Military Update: DIMHRS program dumped as ‘a disaster’
Stars and Stripes February 20, 2010
After spending $1 billion and 12 years of effort, Defense officials have pulled the plug on a hapless plan to bring the four military branches under a single payroll and personnel records system.
"This program has been a disaster," Adm. Mike Mullen, chairman of the Joint Chiefs, told the Senate Armed Services Committee earlier this month. He said he applauded the decision to kill what proponents said would be the largest, fully-integrated human resource system in the world.
"Many of the programs that I have made decisions to cut have been controversial within the Department of Defense," Defense Secretary Robert Gates explained to senators. "I will tell you this one was not."
The object of so much disaffection is the Defense Integrated Military Human Resources System (DIMHRS), known as "Dime-ers."
Secretary Gates clearly wasn’t a fan of the title or program, which at its peak employed 600 military, federal civilians and private contractors who tried to use off-the-shelf technology to meld up to 90 automated systems that continue to run across DOD.
"I would say that what we’ve gotten for a half billion dollars is an unpronounceable acronym," Gates quipped, though his cost estimate was short by half. The Government Accountability Office says a billion dollars had been spent on DIMHRS through 2009.
Its demise leaves the Army, Navy and Air Force still reliant on archaic, problem-plagued payroll and personnel systems. Required upgrades had been postponed again and again over the years, always in anticipation that all services would be moving to, and satisfied with, DIMHRS.
It was to start in the Army in April 2006. But this and four other initial deployment dates were set and cancelled. Last spring, Defense officials advised the Army, Navy and Air Force they could pursue their own personnel and payroll system upgrades.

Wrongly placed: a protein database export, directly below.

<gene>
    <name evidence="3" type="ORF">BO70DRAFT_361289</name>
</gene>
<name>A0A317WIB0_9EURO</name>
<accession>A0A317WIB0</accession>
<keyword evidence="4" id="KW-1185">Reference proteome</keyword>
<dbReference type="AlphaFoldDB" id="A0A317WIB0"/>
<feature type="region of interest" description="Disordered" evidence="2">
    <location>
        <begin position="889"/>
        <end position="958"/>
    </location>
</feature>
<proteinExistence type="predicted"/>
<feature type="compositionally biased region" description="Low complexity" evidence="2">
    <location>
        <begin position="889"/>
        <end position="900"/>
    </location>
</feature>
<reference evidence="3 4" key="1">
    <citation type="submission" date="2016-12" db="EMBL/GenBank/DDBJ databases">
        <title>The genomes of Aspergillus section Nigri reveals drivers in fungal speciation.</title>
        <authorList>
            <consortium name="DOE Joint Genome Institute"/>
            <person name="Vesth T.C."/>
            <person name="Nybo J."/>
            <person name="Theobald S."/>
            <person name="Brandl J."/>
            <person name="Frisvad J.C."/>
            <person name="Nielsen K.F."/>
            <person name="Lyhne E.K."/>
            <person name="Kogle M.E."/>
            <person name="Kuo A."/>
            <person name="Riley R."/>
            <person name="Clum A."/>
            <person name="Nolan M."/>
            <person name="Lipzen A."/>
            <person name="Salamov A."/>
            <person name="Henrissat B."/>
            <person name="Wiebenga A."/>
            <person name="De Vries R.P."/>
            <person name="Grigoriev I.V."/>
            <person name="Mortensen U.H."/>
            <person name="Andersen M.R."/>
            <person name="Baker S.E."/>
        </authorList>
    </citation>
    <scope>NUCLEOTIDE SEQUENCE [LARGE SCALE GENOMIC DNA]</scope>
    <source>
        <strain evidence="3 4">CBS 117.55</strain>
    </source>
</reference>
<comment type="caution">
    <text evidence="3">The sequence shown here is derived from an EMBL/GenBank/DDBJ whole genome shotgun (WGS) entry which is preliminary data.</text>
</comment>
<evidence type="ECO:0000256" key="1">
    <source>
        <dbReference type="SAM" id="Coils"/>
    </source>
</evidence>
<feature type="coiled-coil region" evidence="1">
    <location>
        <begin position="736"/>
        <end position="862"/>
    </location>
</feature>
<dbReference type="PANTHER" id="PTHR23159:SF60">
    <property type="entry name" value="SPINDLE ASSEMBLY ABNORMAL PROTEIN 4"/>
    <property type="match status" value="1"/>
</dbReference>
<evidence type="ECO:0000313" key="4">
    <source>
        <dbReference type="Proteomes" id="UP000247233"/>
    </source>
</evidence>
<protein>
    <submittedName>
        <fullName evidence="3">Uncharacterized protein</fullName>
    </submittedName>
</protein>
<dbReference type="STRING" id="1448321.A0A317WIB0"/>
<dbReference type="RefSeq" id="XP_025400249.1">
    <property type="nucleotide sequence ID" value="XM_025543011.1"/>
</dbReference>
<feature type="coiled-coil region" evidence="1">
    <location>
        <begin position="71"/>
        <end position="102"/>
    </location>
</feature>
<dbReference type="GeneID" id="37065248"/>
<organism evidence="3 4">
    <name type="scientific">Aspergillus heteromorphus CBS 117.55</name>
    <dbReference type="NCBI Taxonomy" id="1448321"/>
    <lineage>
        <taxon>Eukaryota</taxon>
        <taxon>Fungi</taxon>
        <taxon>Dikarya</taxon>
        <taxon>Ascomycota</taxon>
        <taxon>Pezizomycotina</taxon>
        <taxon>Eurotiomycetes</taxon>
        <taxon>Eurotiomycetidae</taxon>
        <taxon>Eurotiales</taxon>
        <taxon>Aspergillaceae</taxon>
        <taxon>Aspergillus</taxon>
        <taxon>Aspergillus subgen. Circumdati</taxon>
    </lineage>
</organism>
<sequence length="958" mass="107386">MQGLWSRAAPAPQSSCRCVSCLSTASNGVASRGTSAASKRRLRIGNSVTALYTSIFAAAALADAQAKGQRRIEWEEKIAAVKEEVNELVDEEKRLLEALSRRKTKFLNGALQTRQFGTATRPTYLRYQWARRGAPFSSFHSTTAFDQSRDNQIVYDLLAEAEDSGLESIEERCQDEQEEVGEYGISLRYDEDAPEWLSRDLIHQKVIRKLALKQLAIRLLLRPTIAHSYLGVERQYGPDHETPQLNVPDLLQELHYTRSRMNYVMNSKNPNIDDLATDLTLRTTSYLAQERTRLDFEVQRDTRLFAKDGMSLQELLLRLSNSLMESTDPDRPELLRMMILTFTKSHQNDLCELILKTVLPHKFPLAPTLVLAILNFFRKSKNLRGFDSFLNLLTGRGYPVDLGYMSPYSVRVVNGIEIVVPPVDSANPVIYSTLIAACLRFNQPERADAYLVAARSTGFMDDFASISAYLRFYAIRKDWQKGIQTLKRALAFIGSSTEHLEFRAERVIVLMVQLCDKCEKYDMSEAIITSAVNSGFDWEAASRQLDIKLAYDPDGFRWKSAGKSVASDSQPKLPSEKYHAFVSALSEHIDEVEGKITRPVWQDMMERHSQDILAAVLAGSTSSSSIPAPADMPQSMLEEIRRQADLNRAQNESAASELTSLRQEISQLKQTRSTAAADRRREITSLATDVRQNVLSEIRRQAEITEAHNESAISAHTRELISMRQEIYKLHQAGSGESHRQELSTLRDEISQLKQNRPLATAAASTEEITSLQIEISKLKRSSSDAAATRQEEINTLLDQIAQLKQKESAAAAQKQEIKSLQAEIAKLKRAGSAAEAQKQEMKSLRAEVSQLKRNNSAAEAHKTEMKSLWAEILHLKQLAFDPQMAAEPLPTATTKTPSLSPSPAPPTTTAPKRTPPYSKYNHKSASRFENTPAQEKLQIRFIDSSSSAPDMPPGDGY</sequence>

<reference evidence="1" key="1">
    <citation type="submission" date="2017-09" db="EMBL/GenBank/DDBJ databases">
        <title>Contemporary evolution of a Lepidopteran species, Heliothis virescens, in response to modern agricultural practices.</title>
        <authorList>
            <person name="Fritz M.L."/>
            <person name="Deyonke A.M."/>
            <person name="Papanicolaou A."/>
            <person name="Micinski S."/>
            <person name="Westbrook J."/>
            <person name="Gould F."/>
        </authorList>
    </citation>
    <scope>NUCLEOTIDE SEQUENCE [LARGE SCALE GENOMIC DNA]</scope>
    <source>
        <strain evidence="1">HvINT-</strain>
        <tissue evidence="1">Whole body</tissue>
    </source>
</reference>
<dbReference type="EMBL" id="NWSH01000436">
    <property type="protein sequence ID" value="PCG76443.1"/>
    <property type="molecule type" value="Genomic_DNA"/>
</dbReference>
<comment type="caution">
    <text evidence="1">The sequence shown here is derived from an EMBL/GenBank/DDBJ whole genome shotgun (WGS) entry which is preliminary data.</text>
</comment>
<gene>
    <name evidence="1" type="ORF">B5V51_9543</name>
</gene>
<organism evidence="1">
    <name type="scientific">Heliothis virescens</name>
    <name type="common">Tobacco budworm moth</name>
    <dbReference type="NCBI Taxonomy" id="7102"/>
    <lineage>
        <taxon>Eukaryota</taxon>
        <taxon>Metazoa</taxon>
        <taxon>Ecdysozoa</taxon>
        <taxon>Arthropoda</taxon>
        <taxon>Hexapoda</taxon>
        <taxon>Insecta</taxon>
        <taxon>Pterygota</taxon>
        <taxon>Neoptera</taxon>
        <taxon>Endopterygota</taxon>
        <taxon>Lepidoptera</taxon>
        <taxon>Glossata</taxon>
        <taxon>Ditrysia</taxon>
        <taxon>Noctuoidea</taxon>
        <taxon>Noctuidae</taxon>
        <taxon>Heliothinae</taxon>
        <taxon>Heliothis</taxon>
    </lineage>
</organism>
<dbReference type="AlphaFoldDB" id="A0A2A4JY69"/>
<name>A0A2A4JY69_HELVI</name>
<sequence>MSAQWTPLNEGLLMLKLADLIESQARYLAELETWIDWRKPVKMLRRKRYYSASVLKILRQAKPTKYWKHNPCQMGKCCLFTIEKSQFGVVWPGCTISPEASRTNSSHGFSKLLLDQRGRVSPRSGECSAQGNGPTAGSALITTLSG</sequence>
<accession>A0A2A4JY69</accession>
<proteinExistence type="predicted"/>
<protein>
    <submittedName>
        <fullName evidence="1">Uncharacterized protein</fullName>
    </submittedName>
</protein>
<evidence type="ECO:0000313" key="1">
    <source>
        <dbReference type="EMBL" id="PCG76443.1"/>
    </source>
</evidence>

More than time and money had been lost, however. Military personnel, particularly Guard and Reserve members, increasingly have been frustrated by pay and personnel record errors. The Commission on the National Guard and Reserves urged two years ago that a single, integrated pay and personnel system was needed "as soon as possible" to rectify inadequacies in fragile legacy systems.
More than 90 percent of Army Reserve and Guard soldiers activated to serve in Afghanistan and Iraq through 2003 reported significant pay errors. Aggressive actions were taken to lower that rate but without the benefit of what was needed — a modern payroll system that no longer treated active and reserve component members differently.
The current systems use programming language from the late-1960s that are unable to handle complex changes. When new pays are adopted, it was taking the Army on average 12 to 18 months to automate. Some pays, like medical bonuses, can’t be programmed and must be calculated manually.
DIMHRS was to relieve all of that. It would track assignments, process orders and show immediate changes to members’ duty status to ensure timely, accurate pay, benefits and service credit. Members would be able to monitor a single comprehensive record online, including any health or safety incidents which would bear on future benefits.
The goals were good, Mullen told Sen. Roland W. Burris, D-Ill., when the senator heatedly challenged the decision to shelve DIMHRS after so much time and expense. "It’s just we’re not getting there with DIMHRS," Mullen said. "We are wasting our money."
The Marine Corps alone began a decade ago to move to a combined personnel and payroll system, the Marine Corps Total Force System (MCTFS). The Navy as far back as 2006 wanted to adopt MCTFS but Congress balked, with GAO noting that $668 million already had been invested in DIMHRS.
Six years ago, after multiple pay problems surfaced again for mobilized personnel, the Defense Finance and Accounting Service stopped waiting for DIMHRS and announced it would phase in a more reliable, effective interim pay system, the Forward Compatible Payroll. FCP promised far fewer errors, an easy-to-read Leave and Earnings Statement and instantaneous adjustments to pay records. But the FCP never started.
Again, the rationale seemed to be not to spend millions more on an interim payroll fix when DIMHRS was so near. Thus an aging, problem-plagued military pay system went uncorrected.
Neither Mullen nor Gates spoke of the services salvaging parts of DIMHRS to use for their own system upgrades, though that seems to be the intent. Burris had pressed Mullen to explain why the Office of Personnel Management can operate one pay and personnel system for all federal civilians yet DOD can’t do that for its military population.
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